E. J. Mellow is joining us today to talk about her novel, The Song of the Forever Rains. Here’s the publisher’s description:
From the award-winning author of the Dreamland series comes a new dark romantic fantasy about a young woman finding hope in her powers of destruction.
The Thief Kingdom is a place hidden within the world of Aadilor. Many whisper of its existence, but few have found this place, where magic and pleasure abound. There, the mysterious Thief King reigns supreme with the help of the Mousai, a trio of revered and feared sorceresses.
Larkyra Bassette may be the youngest of the Mousai, but when she sings her voice has the power to slay monsters. When it’s discovered the Duke of Lachlan is siphoning a poisonous drug from the Thief Kingdom and using it to abuse his tenants, Larkyra is offered her first solo mission to stop the duke. Eager to prove herself, Larkyra accepts by posing as the duke’s potential bride. But her plans grow complicated when she finds herself drawn to Lord Darius Mekenna, Lachlan’s rightful heir. Soon she suspects Darius has his own motivations for ridding Lachlan of the corrupt duke. Larkyra and Darius must learn to trust each other if there is to be any hope of saving the people of Lachlan—and themselves.
Welcome to the world of Aadilor, where lords and ladies can be murderers and thieves, and the most alluring notes are often the deadliest. Dare to listen?
What’s E.J.’s favorite bit?
As the saying goes, ‘a picture is worth a thousand words’, so in theory if you have one hundred pictures you basically also have one hundred thousand words and tada! your book has written itself.
We wish right?
While this isn’t exactly the reality for writing a novel, it’s exactly what I rely on when world building. And world building through moodboards was, by far, my all-time favorite bit for how I created Song of the Forever Rains.
My background is in graphic design and visual communication, so to me an image can truly translate a plethora of emotions. It can spark an idea or sensation, a scene or new character. I’ve found this form of preliminary plotting to be crucial to how my books get written.
The entire dark fantasy world in Song of the Forever Rains was brand new, so I relied heavily on this technique to help construct it. Before any words hit the page, I deep dove into an image search for all of my main characters, realms and cities. What was the architecture that made up my caved Thief Kingdom? How did the streets of Aadilor glow at dusk? What world made up my protagonist, Larkyra? What were her favorite colors, style of her hair, decoration of her rooms? How did the Mousai dress for a performance to kill versus a performance to please? I searched for it all. I dragged image after image into folders like an ophthalmic fiend. I couldn’t get enough. I still can’t get enough.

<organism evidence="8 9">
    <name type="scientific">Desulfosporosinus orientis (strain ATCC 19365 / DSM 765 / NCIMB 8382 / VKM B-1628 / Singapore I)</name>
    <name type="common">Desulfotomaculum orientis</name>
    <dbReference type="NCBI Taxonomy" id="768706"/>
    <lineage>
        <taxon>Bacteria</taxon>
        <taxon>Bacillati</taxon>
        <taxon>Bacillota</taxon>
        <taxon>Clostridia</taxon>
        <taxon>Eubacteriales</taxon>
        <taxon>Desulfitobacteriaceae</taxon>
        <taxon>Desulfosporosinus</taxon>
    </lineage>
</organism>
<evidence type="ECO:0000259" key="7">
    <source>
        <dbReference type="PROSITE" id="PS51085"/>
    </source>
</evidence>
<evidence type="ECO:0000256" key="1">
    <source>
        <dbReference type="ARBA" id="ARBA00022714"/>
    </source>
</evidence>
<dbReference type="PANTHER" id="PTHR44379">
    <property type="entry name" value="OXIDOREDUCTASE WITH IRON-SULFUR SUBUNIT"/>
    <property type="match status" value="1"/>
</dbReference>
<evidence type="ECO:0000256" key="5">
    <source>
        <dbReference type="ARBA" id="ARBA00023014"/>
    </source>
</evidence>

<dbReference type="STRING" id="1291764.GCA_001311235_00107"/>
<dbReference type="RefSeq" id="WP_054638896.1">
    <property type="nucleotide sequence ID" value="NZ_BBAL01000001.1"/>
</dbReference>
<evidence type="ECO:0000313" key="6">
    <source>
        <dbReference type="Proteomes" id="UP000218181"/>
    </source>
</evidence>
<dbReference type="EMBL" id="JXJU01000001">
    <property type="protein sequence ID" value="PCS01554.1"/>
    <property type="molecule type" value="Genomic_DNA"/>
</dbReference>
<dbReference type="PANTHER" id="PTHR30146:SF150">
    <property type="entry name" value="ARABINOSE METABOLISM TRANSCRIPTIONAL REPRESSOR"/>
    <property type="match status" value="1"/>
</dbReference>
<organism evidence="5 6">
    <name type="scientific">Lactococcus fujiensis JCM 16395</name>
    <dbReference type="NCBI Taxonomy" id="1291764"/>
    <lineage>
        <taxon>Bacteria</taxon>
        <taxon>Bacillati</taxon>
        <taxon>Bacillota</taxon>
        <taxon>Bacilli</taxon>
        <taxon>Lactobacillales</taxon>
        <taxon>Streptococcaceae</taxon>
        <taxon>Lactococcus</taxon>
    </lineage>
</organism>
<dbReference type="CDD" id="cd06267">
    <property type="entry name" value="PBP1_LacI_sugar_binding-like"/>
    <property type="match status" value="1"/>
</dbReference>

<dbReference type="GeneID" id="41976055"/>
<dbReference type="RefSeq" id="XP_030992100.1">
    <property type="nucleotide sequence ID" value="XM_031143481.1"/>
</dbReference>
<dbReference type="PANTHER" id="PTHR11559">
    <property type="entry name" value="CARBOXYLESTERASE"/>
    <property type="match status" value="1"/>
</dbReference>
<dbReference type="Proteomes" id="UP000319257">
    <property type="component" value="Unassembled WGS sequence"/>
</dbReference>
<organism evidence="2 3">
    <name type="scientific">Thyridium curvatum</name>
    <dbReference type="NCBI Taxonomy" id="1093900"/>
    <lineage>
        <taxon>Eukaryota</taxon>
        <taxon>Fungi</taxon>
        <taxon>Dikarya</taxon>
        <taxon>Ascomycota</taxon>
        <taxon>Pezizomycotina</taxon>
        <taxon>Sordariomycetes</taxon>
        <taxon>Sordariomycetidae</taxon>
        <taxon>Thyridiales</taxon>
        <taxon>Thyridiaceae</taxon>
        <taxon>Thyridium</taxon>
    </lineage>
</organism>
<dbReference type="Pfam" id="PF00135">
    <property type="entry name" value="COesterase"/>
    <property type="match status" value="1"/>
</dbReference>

When I did eventually sit down to spill out my story, I had each moodboard printed and pasted up beside my computer. Like a detective with an investigative board, I would turn towards these images anytime I needed a jolt of inspiration or mining of details.
After all, so much of the believability in fantasies are made up in the details. Not an overabundance of them, of course, but mentioning the right ones; the curling of russet streets where afternoon sun creeps through tightly packed sandstone buildings. For me to write such glimpses of a world, to paint it with words, it helps to have images to be inspired from.
I mentioned the Mousai earlier who are the trio of feared and revered sorceresses in Song of the Forever Rains. Larkyra, my heroine, makes up the youngest of the Mousai who holds the spellbinding power of song. They in particular were my favorites to create moodboards for. In the Thief Kingdom they are always disguised, dripping with extravagance and beastly costumes. I found the images of designer Diego Montoya and costume designer Xue Liang hugely inspirational for how I decided to dress the Mousai. I loved the excruciating artistry in the masks that would hide an entire face, leaving the viewer wondering whether the creature underneath could see or if their powers were so strong it made vision obsolete. These sorts of wonderments made their way into the lure of the Mousai, the fascination and fear of who or what might be gazing out at the crowds during a performance.
In a cyclical way, my hope with this technique is that readers will just as easily pull together visuals from my words as I’ve spilled words out of these visuals. For what we see when we read is the true magic.
E. J. Mellow is the award-winning author of the contemporary fantasy Dreamland series. The Animal under the Fur is her first stand-alone action romance. She is also the cofounder of She Is Booked, a literary-themed fundraising organization that supports women’s charities. With a bachelor’s degree in fine arts, E. J. splits her time between her two loves―visual design and writing.